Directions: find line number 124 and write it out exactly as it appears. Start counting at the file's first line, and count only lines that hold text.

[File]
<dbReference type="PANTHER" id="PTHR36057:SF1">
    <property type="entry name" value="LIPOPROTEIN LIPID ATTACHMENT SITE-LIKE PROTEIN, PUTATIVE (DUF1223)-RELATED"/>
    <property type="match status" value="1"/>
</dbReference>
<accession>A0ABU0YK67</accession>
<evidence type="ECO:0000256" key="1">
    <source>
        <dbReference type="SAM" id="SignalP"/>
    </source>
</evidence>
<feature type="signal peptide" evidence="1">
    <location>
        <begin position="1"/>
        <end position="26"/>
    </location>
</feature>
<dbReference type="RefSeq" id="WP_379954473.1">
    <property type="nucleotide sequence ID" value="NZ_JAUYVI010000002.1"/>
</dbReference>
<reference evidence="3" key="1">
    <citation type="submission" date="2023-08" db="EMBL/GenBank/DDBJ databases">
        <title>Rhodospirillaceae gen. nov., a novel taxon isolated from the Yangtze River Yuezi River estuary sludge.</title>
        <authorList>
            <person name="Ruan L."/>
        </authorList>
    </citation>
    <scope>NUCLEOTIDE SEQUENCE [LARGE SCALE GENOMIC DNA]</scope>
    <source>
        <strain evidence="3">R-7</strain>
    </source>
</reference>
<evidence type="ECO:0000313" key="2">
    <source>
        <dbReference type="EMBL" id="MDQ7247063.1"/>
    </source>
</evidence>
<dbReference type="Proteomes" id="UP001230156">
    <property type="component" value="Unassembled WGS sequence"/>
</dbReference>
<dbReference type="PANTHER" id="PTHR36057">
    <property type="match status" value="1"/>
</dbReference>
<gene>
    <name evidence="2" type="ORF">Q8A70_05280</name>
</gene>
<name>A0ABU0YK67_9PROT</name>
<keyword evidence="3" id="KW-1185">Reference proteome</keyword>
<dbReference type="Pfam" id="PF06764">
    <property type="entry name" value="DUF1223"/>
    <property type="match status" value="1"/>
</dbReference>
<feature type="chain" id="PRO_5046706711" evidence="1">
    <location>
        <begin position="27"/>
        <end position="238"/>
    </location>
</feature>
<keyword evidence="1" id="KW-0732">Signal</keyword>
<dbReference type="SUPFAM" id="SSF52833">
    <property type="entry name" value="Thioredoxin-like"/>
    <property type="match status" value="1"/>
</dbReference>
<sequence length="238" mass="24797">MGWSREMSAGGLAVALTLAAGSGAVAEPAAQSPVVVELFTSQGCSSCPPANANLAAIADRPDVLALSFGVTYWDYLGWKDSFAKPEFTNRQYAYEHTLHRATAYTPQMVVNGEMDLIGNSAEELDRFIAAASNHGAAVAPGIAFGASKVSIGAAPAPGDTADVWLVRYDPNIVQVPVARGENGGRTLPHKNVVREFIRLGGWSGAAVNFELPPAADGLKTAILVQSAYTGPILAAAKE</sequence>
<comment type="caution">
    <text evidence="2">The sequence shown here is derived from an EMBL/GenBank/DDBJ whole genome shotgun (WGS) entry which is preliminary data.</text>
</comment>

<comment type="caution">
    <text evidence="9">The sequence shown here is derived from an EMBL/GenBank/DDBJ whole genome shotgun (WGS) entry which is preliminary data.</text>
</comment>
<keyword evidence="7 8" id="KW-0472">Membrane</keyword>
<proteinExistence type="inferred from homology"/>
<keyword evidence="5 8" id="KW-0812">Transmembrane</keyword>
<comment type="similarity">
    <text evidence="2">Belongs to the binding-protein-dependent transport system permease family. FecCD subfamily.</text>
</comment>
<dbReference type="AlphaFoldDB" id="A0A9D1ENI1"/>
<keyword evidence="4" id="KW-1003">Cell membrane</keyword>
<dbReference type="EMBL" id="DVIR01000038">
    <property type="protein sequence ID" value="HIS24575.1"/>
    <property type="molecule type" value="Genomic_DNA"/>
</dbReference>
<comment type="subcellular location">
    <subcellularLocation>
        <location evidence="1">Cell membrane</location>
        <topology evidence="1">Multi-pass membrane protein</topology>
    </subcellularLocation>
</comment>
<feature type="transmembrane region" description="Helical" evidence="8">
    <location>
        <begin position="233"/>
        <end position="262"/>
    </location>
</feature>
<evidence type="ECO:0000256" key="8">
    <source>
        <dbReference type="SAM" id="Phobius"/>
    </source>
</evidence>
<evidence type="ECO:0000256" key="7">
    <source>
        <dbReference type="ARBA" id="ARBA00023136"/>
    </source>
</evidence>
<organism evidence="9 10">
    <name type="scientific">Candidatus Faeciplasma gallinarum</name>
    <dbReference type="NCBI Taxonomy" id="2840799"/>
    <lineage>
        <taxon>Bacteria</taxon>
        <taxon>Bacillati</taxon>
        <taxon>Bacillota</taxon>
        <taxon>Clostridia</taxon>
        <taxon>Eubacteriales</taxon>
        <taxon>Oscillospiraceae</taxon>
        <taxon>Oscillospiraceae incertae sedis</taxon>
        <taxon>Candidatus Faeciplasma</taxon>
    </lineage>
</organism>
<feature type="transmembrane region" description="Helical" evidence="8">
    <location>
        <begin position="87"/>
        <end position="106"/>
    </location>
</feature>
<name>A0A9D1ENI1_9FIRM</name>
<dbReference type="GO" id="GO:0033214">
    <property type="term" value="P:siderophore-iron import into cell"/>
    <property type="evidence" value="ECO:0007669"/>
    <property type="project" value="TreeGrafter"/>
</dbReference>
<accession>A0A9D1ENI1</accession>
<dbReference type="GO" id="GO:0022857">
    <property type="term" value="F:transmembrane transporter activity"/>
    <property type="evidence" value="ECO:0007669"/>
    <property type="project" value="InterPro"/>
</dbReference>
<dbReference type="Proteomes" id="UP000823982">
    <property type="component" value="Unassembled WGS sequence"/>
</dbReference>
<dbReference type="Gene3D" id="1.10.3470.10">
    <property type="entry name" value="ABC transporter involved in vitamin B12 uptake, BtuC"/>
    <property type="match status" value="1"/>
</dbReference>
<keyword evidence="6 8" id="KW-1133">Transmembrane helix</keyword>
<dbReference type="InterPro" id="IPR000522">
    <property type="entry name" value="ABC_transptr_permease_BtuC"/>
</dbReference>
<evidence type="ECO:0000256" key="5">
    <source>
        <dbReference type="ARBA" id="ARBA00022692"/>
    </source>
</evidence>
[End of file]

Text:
<name>A0A9D1ENI1_9FIRM</name>